7 Minutes: Hidden Spaces

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I am lost in a garden at the end of the earth

sliding on its slippery mercury current,

the goddess just turned the dial back to zero

and there is absolutely nothing to do.

This is a place where people come to,

stuck all night, or maybe for eternity.

They carry crystals for cosmic blessings

under a silver path of moonlight.

They are at the water-coming-down-place,

wishing they could levitate.

I am with them, lost at the edge,

lost in hidden spaces,

sometimes in a space suit,

sometimes swimming with a watery child

who does not want me to speak.

At the edge of the earth

there are trumpeting squash blossoms,

a silent cat, and a brick wall

that know my secrets better than I,

 I am at the edge with their blessings

and the light of the slippery moon.

This is more of a hybrid poem (a term I’m just making up) than a found poem.  I used pictures from an article about gardening called “Hidden Spaces” and the text in the collage from another article called “Lost Coast Generations” by Chiori Santiago, both in old issues of Examiner Magazine.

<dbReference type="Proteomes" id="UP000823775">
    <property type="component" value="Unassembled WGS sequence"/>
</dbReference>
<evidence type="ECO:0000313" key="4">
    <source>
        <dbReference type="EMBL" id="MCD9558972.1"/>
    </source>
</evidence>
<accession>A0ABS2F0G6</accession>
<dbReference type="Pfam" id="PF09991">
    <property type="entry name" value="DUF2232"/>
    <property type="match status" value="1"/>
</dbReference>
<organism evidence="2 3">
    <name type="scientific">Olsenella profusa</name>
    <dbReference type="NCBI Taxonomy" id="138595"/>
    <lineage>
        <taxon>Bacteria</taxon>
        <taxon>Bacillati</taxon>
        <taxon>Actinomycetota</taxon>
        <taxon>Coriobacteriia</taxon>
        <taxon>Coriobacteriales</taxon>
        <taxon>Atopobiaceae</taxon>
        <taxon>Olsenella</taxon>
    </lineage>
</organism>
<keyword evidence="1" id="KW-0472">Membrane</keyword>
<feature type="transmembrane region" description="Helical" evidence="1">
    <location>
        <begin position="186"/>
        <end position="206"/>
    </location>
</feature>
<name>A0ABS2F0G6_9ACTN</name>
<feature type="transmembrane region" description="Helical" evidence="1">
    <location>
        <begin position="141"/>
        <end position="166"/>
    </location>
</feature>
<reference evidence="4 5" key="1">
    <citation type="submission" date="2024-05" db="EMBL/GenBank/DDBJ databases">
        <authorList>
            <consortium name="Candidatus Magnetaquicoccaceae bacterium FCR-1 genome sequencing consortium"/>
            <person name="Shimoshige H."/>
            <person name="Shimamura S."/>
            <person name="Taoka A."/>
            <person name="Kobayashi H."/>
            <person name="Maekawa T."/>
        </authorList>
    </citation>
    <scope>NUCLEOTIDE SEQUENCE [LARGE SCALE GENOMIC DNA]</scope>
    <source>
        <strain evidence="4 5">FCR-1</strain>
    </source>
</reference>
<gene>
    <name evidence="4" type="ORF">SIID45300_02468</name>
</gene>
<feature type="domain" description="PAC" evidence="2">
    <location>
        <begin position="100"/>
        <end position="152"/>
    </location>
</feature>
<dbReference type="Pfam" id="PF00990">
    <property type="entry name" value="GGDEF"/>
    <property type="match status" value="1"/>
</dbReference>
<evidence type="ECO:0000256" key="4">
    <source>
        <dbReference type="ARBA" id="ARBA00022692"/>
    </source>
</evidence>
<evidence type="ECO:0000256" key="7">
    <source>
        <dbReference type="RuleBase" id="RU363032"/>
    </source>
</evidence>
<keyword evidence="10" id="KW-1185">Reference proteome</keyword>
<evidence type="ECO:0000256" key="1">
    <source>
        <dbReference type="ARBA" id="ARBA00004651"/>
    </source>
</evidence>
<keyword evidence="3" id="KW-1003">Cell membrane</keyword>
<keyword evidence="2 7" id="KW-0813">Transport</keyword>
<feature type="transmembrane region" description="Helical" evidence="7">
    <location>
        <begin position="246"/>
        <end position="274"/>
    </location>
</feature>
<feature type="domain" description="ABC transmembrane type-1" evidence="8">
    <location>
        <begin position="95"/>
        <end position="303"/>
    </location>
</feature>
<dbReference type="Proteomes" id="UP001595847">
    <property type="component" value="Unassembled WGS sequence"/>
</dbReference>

I see this whole “series” as exercises.  Quick art when time and life do not allow for other things. Piggybacking on the words of others…especially if they are well written words…makes me feel that the Poetry Police might come knocking at my door. I have no intentions for the poems other than offering them here.  Yet, I am finding the process one of depth and emotional relevance. As I mentioned in my last post, I’m leaving the idea of pure found poetry (admitting it may have not been totally pure in the way I’ve been playing with it…but the intention was there). Setting the limit of 7 minutes to write (extra time for catching typos and adjusting words here and there) is allowing me to do a daily practice of “journaling”.  I like structure… limits in what I work with… my blue marker is fading out but I like using it for as long as I can.  Also, glue stick, magazines, markers…something that doesn’t have to be set up.  Materials easy and readably accessible.  

7 Minutes: The Experience Can Be Shocking

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Don’t expect to be impressed with the secrets of my garden.

Some imagination is needed.  There is a certain majesty in being undressed.

The experience can be shocking, let me tell you,

And I’m not half so kind where the vocabulary of size is concerned.

I’m tough, and I can speak roughly, look in the mirror and not flinch.